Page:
Imposing figure Colin (Idris Elba) is always simmering like a kettle, but he is so accustomed to keeping a straight face that it’s hard to tell. The eyes though. The eyes gleam even while the chat is lifeless. They become round and flicker when enraged, and the lids droop and the colour washes away when on autopilot.
Colin begins the film in the midst of a long prison sentence, having failed to justify an early parole due to his violent past. Of course not many home invasion films remain in the prison system, and when Colin finds his (embarrassingly easy) freedom he sets straight to a’visitin’.
He arrives on Terry’s (Taraji P Hanson) doorstep after losing control of his car on wet roads. With Terry’s husband being out for the night she is home alone with her two young children. Despite this vulnerability, Terry nonetheless looks at the towering man on her doorstep in the middle of the night, and makes every bad decision required to generate a routine cat n mouse outcome.
The two leads do what they can with the material. Idris Elba is always a compelling figure, and Taraji P Henson alternates bubbly and composed depending on the situation. Each has their time in the sun, with the upper hand being passed back and forth frequently.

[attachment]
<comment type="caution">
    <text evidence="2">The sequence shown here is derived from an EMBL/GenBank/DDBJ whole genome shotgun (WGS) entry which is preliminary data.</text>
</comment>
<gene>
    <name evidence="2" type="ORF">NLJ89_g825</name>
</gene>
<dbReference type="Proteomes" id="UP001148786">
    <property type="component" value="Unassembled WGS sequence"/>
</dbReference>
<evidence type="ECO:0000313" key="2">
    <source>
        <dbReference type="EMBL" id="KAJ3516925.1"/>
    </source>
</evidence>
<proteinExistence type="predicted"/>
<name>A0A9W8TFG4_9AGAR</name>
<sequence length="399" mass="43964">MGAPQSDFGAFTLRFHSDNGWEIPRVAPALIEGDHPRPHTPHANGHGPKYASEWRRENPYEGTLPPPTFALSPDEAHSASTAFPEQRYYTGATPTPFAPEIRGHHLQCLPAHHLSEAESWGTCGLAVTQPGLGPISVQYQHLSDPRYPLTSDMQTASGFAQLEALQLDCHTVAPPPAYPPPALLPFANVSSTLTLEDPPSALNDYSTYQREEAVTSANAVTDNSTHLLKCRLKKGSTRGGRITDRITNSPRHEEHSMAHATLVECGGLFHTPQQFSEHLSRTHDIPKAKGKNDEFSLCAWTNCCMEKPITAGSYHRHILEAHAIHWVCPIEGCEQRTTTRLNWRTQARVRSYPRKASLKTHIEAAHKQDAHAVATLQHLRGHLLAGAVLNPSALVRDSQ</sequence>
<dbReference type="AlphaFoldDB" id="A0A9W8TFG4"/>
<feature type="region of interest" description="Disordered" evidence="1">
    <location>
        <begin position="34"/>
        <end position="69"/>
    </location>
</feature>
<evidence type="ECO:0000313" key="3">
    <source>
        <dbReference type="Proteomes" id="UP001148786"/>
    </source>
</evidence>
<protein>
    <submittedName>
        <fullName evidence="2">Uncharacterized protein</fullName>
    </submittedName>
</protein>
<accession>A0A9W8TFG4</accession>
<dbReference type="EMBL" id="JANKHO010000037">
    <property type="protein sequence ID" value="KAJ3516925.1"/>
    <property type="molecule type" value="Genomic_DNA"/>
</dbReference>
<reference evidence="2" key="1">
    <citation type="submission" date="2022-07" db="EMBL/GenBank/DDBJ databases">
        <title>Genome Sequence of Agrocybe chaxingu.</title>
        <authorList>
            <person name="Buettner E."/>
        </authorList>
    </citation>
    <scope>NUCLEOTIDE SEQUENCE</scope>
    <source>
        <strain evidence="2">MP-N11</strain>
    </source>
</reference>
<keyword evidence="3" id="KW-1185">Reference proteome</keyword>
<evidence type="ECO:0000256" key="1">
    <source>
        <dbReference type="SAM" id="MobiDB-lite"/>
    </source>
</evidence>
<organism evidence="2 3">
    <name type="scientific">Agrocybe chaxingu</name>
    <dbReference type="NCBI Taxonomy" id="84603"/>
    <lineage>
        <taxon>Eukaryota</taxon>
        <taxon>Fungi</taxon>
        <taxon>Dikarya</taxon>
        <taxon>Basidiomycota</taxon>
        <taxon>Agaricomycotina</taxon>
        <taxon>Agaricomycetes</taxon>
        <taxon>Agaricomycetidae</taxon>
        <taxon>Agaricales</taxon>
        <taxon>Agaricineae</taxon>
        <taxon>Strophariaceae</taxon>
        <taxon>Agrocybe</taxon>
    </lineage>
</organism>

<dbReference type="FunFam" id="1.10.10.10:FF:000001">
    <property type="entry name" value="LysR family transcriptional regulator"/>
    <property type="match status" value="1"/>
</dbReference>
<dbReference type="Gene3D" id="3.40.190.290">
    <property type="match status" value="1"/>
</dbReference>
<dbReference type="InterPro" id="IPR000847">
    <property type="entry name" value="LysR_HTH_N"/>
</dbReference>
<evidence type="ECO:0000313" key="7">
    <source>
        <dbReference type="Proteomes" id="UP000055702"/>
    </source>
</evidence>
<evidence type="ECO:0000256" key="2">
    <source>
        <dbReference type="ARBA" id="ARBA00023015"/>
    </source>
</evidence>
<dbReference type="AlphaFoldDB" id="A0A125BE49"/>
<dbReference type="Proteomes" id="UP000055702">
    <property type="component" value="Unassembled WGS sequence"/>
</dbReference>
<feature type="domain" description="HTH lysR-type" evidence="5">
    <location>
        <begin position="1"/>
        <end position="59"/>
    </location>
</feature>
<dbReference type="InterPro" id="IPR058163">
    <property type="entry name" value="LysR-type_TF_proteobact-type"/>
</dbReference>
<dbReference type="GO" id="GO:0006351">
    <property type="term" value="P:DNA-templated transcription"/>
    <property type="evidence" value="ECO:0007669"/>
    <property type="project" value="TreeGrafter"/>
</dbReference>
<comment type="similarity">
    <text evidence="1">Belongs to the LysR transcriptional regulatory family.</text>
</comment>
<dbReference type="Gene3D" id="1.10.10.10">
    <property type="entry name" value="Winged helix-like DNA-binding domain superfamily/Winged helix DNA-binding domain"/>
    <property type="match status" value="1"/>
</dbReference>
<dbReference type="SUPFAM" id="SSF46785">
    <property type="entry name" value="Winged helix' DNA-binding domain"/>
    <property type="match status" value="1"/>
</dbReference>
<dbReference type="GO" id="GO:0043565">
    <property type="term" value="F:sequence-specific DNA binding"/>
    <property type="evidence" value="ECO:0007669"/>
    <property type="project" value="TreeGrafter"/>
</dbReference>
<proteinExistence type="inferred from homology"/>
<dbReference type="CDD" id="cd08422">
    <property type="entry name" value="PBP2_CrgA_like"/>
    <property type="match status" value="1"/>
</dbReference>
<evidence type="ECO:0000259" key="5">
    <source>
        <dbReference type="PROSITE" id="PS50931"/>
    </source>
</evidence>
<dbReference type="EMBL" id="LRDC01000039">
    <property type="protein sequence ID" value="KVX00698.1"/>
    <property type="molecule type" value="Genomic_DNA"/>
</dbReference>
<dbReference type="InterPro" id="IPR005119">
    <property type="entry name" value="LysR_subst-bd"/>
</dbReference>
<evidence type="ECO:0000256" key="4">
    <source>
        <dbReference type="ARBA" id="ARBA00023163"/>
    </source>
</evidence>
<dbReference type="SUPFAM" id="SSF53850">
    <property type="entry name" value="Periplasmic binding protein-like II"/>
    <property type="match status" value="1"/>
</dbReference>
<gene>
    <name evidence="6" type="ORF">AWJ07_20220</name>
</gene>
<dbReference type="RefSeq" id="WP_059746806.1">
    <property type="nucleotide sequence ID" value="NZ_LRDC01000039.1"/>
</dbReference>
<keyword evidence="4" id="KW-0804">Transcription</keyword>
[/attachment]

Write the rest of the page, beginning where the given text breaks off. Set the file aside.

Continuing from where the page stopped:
There is an unlikely – and in my eyes unnecessary – development, which neither enhances or buries the entertainment value of the film, but this is a ‘between TV series’ practice film for the two stars. An exercise in going through the motions.
Watching No Good Deed is ruthlessly efficient like a quick night out for dinner. At a lean 80 minutes it sets the table, serves the meal and lets the credits usher you out the door, leaving you technically satisfied even as the memory of the meal evaporates and the waiters put the chairs upside down on the tables.
Final Rating – 6.5 / 10. No Good Deed goes unpunished. This film won’t punish nor please.